Of course there are issues regarding the complexity of it all, but you can build away to your heart's content as far as the lift system is concerned - all of it stays on the ground. More complexity breeds more failure points, however...

Thoughts?

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Thought #1: Total velocity required to get into orbit is about 7,000 m/s. So, your piston platform, moving at 10 m/s, supplies 1/7 of 1%. Wow. One seventh of an entire percent. Well... not exactly strap-on nuclear-excited ferron boosters, but it certainly doesn't hurt.

Thought #2: If the rocket launches 20 sec after platform, and it starts at 0 m/s and gets to 10 m/s, then at launch the rocket is 100m above the ground. Total altitude required to get into orbit is about 300 km. So, your piston platform supplies 1/30 of 1%. Well, it's in the right direction.

Thought #3: We could take your idea a little further. Say we want to launch from Eastern Mexico. There is a mountain there, rather close to the Gulf, that is about 3,000 meters above sea level. The terrain to the west of there slopes gently off. Build a roller coaster. Start at sea level on the coast and haul the rocket (on its side) west at low speed, slowly arc around to the north, then the east and begin accellerating straight for the mountain. As you approach the peak, light the rocket.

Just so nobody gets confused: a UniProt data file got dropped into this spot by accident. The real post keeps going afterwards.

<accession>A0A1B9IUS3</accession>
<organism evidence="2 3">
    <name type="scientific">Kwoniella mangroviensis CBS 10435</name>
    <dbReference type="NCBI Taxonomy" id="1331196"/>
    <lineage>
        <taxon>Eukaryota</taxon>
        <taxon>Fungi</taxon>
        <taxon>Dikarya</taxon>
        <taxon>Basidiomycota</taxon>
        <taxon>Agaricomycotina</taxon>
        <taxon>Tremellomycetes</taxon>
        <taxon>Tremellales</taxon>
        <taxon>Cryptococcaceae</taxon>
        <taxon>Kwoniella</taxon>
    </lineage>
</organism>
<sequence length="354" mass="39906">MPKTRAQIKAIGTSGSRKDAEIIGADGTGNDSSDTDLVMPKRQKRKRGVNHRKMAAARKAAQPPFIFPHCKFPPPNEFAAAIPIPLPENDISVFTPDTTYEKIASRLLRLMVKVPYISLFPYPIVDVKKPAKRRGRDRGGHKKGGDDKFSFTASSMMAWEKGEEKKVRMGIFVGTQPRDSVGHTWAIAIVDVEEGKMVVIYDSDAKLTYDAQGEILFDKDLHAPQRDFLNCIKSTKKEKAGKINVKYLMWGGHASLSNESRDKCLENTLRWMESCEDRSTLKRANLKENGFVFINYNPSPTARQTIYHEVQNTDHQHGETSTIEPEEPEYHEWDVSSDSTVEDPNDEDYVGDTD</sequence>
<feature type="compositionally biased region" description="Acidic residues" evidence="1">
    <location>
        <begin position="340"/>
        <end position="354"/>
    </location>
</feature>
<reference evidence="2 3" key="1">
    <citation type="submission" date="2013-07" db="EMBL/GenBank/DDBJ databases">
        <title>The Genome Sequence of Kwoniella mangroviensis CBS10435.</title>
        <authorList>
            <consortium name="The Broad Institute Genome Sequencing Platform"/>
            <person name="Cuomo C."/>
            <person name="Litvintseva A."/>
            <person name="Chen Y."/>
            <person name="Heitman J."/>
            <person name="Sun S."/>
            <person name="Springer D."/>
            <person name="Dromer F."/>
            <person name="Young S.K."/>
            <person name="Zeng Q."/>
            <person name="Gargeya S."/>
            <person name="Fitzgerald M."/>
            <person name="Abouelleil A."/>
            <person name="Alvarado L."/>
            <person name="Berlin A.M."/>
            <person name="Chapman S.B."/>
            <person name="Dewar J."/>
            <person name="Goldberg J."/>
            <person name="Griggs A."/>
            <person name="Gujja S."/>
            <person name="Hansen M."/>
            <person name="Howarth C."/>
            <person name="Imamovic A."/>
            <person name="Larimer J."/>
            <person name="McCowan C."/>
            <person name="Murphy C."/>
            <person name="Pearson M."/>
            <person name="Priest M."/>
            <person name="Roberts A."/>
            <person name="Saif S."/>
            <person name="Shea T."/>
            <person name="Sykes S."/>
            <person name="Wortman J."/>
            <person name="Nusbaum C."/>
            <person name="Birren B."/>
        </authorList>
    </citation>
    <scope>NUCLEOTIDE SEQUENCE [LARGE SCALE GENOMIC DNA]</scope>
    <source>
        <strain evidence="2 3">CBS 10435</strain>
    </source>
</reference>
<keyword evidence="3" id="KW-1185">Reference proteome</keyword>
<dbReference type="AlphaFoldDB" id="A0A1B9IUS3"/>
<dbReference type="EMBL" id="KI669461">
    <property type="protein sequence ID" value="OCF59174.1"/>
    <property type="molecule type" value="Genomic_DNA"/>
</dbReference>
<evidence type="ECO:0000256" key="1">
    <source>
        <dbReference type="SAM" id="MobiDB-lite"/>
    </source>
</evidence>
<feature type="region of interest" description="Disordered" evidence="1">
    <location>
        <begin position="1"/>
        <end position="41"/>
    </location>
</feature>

If the rockets are "go", then release the rocket from the roller coaster at about a 45 degree angle. You should be at 3,000 meters; and 300 MPH (15 m/s). That's only 50% more speed than you offered, but it's 30x more altitude, or fully 1% of what we need. Well... STILL not exactly strap-on nuclear-excited ferron boosters...

And if the rockets don't light, the rocket is not released and the roller coaster arcs up over the mountain, down the other side and is braked to a stop at the coast. Fun ride.